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Another FinCEN media statement makes no sense.

FCRO Subsection: 
Editorial Staff

One has to wonder what is happening at FinCEN's media room. As if its abolition of the possessive apostrophe in its emails isn't illiterate enough, they often make no sense. Here's an example in which both the English (American, we should say) doesn't make sense and the subject matter is, well, bemusing. Here comes the tech bit..


This is the text of the e-mail that FinCEN has sent to registered subscribers to its notices e-mail list.

FinCEN issued a notice today to remind financial institutions that Currency Transaction Reports (CTRs) will no longer be accepted in ACSII format effective June 1, 2018. Financial institutions that batch file must file using the new XML format. If a financial institution is unable, then it must revert to the discrete option to file its reports until it is able to file using the new XML format.

First, how is "batch file" a verb? Secondly, it simply does not make sense and, third, "XML format" is not new.

"XML" is a not-quite acronym standing for "eXtensible Markup Language" and it grew out of a need for a standardised information exchange format. Many software companies hate the concept but have little choice but to pretend they love it: they want to ensure that customers are locked into their software and one way of doing that is to ensure that the databases are in a proprietary format. It is one of the ways that financial institutions have been prevented from effective company-wide data analysis for financial crime purposes: what they truly need is one, huge, centralised common dataset that can be interrogated by all the applications that access and analyse that data. But that would open the door for banks, etc. to build their own enquiry engines and that would mean that big data companies would lose control of their market. One has to think: with open standards, why would anyone choose any specific software provider? The focus would shift back to the machines which companies such as IBM and Sun had thought were behind them as they made more money from software and consultancy than from boxes. Also, once the data is in a standard format, the need for constantly updating operating systems (or stacks) would be unnecessary except for security purposes. There are enormous commercial pressures to prevent XML being fully adopted, just as there are enormous commercial pressures to prevent governments, in particular, moving to any open source operating systems or desktop "office" ware.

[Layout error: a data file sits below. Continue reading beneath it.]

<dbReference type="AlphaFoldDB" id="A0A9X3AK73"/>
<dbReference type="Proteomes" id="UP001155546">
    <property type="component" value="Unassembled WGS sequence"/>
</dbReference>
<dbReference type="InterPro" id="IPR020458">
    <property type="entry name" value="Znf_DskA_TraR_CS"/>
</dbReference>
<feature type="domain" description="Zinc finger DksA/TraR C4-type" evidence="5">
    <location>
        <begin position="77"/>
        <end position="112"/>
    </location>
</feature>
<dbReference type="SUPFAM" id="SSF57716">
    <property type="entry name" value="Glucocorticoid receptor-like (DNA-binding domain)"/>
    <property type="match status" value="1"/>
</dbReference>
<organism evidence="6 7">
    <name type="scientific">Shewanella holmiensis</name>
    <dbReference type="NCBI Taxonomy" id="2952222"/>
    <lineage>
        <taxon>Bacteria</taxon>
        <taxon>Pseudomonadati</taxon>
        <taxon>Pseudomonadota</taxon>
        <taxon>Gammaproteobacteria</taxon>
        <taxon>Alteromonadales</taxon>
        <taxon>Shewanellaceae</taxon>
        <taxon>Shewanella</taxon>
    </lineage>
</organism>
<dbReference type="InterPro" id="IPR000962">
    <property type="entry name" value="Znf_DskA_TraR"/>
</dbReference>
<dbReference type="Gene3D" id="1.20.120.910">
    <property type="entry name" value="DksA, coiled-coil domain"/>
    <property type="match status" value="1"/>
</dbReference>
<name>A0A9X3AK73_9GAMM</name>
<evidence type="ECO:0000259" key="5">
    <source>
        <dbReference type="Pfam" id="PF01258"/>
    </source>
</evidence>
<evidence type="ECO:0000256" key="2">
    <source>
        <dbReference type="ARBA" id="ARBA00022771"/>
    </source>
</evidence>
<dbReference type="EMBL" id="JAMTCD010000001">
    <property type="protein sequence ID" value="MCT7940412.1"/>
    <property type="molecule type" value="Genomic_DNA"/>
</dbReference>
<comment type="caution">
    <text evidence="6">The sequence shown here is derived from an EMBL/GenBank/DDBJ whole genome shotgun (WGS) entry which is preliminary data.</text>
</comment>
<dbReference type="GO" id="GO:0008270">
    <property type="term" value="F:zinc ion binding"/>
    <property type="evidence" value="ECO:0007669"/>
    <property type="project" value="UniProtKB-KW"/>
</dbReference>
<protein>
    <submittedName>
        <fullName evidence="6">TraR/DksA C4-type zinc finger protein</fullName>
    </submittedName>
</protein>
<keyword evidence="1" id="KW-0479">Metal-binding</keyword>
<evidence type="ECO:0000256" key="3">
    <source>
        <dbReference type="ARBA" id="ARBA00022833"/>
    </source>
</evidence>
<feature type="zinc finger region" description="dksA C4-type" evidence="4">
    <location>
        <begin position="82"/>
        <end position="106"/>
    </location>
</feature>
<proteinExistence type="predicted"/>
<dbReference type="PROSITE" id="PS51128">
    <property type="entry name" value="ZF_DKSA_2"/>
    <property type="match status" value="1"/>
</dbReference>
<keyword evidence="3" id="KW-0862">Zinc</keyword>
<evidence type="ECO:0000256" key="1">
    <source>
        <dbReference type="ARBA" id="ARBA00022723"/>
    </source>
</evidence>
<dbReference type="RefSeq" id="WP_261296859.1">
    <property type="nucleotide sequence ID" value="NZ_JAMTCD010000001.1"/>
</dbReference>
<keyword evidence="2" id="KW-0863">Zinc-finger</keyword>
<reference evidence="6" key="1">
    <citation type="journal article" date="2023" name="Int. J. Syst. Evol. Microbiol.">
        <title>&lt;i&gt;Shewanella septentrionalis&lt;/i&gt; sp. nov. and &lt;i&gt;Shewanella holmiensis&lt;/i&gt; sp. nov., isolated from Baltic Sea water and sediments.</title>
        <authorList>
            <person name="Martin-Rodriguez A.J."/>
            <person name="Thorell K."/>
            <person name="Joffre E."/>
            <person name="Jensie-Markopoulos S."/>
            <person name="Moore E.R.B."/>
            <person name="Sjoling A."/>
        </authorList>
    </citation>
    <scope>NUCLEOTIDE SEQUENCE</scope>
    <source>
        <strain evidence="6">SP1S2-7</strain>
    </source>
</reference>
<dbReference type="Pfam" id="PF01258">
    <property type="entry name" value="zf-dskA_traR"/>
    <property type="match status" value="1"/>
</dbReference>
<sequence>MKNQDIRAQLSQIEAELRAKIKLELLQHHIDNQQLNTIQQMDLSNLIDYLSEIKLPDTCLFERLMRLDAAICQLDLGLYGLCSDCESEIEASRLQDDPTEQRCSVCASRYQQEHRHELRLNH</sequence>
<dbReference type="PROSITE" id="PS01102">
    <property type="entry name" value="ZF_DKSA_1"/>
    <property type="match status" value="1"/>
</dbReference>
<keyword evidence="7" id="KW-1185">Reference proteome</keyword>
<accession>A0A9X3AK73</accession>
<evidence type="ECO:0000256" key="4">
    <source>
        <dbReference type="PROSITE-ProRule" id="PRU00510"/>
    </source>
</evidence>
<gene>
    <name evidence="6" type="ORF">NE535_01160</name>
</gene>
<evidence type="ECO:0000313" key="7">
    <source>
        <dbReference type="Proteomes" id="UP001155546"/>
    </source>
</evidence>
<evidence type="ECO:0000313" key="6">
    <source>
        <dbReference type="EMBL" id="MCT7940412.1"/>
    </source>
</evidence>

XML has been in widespread use since the mid 1990s when, ironically, it was championed by Microsoft as an alternative to Sun's Java, although the two do fundamentally different things.

XML is under the direction of the W3 consortium, which also directs HTML, the basic language of web browsers (which, ironically, Microsoft has for most of its IE Explorer browsers, steadfastly refused to implement properly). Oddly, IBM likes XML and Sun sometimes hints that it's a Java subset (it's not, in any way at all).

In principle, XML isn't difficult - it's a bit like HTML. Readers may not realise it but they use it a lot: when readers look at our RSS news feeds, that's an XML application - and so are everyone else's.

So, FinCEN's description of XML as "new" is not only not true, it's misleading - unless it's incomplete as to the version number and it might be.

Until now, filings in batches were done simply and readers can test it out for themselves: create a spreadsheet in whatever program you have handy and save it, then export it as a "csv" file. That creates what looks like (and, amongst other things, can be read like) a file in a text editor (for example, Notepad, for Windows users). It's also often known as, amongst other things, a "comma delimited file" because each part of a record has a comma after it and that comma tells software reading the file that a new data field is starting. XML has advantages over plain text ("ASCII") in that it can include as "native" non-English character sets and accents rather than having to insert codes.